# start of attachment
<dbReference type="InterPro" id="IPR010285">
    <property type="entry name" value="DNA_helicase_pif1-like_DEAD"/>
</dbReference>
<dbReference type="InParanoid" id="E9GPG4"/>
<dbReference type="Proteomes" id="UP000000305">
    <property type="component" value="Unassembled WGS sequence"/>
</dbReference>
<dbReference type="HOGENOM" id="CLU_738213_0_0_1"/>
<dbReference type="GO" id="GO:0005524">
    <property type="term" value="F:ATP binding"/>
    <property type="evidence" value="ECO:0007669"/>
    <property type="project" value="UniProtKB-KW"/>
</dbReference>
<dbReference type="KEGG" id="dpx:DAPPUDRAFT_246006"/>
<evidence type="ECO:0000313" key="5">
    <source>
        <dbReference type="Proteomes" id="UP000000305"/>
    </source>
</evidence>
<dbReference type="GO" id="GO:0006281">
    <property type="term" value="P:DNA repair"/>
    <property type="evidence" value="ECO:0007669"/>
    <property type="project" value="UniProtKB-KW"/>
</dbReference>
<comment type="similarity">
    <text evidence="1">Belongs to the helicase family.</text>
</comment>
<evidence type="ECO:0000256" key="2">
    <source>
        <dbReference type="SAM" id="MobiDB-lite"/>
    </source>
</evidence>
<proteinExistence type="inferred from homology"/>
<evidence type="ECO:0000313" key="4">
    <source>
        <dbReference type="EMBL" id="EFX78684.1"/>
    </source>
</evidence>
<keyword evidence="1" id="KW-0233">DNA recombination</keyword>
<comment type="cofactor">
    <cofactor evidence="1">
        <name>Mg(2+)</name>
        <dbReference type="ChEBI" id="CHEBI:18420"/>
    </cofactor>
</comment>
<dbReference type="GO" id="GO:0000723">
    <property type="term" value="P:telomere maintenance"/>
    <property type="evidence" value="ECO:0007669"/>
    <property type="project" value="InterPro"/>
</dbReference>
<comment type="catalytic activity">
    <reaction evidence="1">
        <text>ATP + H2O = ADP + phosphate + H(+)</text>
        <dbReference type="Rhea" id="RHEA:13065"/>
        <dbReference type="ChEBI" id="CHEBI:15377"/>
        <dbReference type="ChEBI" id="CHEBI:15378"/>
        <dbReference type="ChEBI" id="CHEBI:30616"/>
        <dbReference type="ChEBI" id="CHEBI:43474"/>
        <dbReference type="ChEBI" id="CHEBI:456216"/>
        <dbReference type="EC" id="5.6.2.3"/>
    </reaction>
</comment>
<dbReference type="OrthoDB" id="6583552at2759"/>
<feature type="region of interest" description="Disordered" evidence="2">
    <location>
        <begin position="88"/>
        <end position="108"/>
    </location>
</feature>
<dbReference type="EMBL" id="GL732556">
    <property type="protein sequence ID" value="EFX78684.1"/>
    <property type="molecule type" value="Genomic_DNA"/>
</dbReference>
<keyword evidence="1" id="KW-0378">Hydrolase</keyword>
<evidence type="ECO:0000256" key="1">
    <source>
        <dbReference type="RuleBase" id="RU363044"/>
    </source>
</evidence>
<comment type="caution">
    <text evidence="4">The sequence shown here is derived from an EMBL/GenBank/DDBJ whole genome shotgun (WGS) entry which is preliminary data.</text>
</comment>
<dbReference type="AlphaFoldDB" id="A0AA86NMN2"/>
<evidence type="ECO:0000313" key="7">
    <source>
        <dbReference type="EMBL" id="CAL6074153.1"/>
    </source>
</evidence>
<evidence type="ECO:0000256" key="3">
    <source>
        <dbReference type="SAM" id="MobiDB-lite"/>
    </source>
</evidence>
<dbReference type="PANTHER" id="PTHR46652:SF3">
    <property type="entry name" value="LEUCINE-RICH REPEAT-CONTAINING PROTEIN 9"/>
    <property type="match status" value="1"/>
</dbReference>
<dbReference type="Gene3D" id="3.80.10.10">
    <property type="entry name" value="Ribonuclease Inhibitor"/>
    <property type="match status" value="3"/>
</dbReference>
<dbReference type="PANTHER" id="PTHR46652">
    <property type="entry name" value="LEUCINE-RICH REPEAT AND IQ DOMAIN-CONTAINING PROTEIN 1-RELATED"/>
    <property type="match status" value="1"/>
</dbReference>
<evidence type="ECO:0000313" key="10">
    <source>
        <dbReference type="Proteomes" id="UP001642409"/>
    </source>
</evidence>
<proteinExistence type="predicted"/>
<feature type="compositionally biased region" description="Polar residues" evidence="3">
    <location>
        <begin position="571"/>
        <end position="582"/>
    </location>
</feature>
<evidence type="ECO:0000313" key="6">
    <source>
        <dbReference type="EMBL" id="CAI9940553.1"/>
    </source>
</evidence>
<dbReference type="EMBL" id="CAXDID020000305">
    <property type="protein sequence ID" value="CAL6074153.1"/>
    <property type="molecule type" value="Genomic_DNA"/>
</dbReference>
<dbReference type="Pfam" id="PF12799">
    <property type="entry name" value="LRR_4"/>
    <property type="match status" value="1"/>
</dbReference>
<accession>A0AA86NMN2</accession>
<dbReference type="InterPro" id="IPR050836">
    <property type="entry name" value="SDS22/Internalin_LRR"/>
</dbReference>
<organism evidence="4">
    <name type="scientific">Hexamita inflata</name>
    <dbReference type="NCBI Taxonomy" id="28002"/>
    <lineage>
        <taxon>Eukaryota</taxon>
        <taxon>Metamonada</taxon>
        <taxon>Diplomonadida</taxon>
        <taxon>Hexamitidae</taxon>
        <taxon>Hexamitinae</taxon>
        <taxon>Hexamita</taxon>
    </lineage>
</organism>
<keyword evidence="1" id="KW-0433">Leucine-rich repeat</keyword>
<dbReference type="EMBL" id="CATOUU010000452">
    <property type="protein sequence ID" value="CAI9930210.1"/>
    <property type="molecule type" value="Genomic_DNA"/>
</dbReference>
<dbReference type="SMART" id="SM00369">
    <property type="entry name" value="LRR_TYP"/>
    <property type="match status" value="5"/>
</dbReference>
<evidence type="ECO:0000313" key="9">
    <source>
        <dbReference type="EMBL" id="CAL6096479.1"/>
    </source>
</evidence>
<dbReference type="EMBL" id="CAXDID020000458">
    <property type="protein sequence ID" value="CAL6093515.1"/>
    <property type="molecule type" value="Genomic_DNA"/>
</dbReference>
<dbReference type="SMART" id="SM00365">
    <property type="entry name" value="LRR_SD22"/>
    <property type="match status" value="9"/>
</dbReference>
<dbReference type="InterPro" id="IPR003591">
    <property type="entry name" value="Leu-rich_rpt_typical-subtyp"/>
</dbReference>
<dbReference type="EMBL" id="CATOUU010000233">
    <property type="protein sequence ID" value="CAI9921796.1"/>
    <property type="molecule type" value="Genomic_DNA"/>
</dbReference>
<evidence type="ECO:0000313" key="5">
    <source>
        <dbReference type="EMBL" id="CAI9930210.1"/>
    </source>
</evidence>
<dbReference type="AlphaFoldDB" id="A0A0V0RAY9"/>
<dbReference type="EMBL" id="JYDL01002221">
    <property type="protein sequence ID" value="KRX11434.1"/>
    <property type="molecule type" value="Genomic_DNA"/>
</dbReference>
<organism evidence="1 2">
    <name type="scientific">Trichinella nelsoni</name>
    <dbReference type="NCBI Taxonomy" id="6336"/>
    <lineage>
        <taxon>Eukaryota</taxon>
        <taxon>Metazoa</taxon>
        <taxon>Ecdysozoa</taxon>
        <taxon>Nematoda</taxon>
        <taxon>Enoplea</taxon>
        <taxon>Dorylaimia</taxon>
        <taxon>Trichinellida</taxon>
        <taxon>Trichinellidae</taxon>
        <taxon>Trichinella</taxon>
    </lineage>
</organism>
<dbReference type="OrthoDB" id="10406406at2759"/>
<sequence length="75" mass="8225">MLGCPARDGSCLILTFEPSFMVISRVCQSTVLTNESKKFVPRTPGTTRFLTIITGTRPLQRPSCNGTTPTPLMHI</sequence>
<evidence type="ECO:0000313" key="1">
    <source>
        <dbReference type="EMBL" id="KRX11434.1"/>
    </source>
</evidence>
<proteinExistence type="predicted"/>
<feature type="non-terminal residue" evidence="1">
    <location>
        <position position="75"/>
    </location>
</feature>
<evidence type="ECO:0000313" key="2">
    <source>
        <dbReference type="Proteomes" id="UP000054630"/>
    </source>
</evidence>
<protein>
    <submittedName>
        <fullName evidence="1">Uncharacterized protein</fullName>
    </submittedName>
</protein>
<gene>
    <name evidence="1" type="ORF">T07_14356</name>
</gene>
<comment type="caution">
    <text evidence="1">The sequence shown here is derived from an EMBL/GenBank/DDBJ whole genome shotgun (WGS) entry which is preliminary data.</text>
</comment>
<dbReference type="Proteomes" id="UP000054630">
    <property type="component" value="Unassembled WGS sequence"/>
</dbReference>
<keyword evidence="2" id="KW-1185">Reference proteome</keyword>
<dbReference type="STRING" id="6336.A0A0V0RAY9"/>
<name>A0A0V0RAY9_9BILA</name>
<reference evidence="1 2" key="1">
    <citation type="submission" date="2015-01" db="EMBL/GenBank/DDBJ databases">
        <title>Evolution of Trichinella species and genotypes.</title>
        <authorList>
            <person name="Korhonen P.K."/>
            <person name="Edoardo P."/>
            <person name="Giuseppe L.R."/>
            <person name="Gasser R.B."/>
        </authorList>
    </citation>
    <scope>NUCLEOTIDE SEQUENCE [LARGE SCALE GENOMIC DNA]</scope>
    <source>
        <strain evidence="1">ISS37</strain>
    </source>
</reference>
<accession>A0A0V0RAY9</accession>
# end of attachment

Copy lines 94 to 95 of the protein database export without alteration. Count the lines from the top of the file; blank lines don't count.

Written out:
<dbReference type="PANTHER" id="PTHR46652:SF3">
    <property type="entry name" value="LEUCINE-RICH REPEAT-CONTAINING PROTEIN 9"/>